Greg Springer went to the farm of Jerry and Elaine Stevens near Union, West Virginia on the weekend of July 23, arriving at 10 a.m. He intended to dig at an entrance but was delayed by a six hour rainstorm. Finally, at 4 p.m. he began to dig, directly above the drain of a large sink. He had previously felt cold air coming from a hold above a boulder in this sink.
His pick immediately hit trash. He soon had made a hole several feet in diameter and four feet deep walled by trash on three sides and the boulder on the fourth. As he stooped to pull out a large rock in the middle, he inadvertently pushed his head onto a piece of fence wire sticking out of the side of the hole. The wire gouged his right eye.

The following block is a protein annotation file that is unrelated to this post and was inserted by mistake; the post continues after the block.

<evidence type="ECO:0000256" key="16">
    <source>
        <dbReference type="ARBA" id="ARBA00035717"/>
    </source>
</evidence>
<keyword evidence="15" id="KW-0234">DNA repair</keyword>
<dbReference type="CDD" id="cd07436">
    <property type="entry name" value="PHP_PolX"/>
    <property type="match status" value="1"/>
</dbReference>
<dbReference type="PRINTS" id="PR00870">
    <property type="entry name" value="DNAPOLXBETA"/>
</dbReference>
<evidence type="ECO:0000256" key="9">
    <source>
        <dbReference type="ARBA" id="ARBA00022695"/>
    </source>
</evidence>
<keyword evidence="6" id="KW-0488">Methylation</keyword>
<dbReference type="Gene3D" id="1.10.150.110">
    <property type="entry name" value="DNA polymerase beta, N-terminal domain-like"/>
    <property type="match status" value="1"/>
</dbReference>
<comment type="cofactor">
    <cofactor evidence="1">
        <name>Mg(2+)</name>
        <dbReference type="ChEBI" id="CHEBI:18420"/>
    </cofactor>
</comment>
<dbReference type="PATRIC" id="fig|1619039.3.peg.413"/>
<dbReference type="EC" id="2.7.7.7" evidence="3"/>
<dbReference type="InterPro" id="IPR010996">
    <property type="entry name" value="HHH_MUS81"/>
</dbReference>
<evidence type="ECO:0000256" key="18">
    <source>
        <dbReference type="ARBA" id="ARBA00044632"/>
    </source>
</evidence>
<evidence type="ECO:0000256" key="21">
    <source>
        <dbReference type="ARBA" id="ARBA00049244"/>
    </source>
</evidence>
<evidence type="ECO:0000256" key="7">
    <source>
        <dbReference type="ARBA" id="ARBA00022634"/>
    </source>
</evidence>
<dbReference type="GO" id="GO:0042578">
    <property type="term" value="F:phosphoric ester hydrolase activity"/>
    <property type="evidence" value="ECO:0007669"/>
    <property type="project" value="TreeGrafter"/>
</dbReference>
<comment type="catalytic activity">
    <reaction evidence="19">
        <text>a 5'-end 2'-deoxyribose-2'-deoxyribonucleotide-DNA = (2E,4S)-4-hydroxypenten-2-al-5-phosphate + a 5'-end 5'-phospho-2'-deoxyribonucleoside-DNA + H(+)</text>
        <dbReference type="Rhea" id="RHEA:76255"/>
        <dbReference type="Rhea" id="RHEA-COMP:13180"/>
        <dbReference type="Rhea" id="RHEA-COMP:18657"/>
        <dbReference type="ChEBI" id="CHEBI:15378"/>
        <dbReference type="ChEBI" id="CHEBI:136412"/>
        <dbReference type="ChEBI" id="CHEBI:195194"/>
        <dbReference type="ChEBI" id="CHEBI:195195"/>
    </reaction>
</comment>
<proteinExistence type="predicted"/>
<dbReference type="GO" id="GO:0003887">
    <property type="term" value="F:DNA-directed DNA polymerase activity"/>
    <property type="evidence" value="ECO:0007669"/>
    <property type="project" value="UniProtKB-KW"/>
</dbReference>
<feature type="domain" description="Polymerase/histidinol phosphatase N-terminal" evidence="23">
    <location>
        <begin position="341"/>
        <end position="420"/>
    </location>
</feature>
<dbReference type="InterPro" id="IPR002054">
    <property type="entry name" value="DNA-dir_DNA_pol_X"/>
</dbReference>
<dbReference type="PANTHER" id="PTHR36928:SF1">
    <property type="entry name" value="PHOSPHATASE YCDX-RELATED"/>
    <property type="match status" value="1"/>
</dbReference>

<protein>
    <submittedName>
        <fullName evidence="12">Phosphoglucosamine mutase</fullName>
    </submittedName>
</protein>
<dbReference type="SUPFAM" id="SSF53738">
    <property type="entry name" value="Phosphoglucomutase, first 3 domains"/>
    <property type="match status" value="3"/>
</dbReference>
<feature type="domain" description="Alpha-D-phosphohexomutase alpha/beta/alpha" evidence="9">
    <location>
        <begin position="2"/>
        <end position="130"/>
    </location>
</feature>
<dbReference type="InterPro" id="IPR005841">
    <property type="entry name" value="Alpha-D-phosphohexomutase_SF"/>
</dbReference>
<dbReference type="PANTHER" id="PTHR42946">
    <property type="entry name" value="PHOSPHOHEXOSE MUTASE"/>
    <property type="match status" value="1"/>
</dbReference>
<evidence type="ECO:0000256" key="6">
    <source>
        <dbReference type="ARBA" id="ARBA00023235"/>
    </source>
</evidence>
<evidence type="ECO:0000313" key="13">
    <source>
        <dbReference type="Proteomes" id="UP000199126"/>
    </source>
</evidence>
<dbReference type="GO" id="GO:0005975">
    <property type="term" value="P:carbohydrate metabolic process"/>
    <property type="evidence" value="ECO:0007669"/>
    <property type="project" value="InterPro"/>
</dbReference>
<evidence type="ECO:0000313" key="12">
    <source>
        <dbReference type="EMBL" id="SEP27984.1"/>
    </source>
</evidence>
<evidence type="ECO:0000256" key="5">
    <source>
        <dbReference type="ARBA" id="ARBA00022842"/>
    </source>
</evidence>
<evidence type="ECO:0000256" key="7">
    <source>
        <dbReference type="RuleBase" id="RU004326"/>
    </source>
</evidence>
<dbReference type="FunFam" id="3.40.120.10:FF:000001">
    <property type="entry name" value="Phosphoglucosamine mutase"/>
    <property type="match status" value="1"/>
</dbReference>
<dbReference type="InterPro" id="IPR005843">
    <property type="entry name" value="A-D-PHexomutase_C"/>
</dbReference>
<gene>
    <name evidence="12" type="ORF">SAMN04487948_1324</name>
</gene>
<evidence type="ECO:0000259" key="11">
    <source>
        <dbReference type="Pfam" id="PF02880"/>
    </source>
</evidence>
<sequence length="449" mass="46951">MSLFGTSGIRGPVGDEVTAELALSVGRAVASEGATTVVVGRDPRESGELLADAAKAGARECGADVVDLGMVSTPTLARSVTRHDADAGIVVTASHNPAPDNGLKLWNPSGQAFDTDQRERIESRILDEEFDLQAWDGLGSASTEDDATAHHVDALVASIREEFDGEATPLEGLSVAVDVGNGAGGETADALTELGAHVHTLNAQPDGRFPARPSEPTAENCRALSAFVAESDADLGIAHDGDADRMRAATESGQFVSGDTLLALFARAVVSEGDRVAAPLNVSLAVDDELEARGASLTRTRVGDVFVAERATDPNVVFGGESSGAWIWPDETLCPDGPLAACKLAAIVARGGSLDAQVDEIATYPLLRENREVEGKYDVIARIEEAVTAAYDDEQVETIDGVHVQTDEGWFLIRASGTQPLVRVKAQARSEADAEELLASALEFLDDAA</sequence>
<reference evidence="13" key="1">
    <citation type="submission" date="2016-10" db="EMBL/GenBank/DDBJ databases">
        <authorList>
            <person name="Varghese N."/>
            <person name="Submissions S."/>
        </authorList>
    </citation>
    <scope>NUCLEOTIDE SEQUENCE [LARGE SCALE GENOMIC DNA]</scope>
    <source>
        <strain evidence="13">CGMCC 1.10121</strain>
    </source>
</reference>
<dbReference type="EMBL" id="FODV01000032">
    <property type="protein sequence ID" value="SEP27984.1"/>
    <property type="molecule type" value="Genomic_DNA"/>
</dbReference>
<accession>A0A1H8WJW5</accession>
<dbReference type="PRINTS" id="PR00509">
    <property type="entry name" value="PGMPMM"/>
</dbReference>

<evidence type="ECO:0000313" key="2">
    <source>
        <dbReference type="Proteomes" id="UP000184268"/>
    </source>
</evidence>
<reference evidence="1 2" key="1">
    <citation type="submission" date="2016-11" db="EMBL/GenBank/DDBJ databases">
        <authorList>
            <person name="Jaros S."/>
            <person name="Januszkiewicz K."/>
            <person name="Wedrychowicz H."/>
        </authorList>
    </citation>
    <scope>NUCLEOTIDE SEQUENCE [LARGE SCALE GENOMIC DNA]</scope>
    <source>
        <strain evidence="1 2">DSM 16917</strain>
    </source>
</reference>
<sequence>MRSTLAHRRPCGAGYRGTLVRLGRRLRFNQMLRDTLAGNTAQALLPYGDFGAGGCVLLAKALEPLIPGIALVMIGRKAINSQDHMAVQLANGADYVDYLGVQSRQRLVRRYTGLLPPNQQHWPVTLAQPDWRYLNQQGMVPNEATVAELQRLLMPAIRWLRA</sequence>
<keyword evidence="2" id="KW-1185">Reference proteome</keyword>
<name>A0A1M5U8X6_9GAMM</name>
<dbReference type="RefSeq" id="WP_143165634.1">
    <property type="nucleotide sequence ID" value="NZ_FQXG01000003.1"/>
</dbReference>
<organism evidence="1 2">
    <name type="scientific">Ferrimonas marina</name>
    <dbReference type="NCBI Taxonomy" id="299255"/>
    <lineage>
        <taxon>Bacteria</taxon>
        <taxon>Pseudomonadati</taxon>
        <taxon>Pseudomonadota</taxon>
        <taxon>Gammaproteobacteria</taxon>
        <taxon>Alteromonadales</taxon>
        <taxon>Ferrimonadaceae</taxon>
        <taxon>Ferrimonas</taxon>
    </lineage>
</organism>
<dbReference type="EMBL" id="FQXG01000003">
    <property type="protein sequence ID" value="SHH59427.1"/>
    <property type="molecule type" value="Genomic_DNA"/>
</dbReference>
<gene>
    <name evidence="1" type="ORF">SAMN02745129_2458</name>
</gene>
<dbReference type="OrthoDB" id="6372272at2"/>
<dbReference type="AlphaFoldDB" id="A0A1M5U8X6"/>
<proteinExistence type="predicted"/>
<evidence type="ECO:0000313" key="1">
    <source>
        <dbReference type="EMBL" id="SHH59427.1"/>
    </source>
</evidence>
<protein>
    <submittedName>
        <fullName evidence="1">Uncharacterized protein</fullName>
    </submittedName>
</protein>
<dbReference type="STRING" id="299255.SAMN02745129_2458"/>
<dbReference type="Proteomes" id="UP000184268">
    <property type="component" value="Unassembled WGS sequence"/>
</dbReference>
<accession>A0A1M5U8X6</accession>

He thought relatively little of this at first, but the following day he awoke to find his right eye blind. One doctor said it was all right and put a bandage over it but a second opinion revealed that he had lost an area of the cornea "nearly as large as a contact lens." He passed out in the second doctor's office and the injury caused him to miss a week of work, but he has recovered 20/20 vision in the eye.
NSS News, December 1989 (Part 2) V47N12, Page 325.
Greg Springer "Hey, Buddy, Can you Spare an Eye?" The West Virginia Caver Vol. 6, No 5. Oct 1988, p. 18.
No analysis has been done.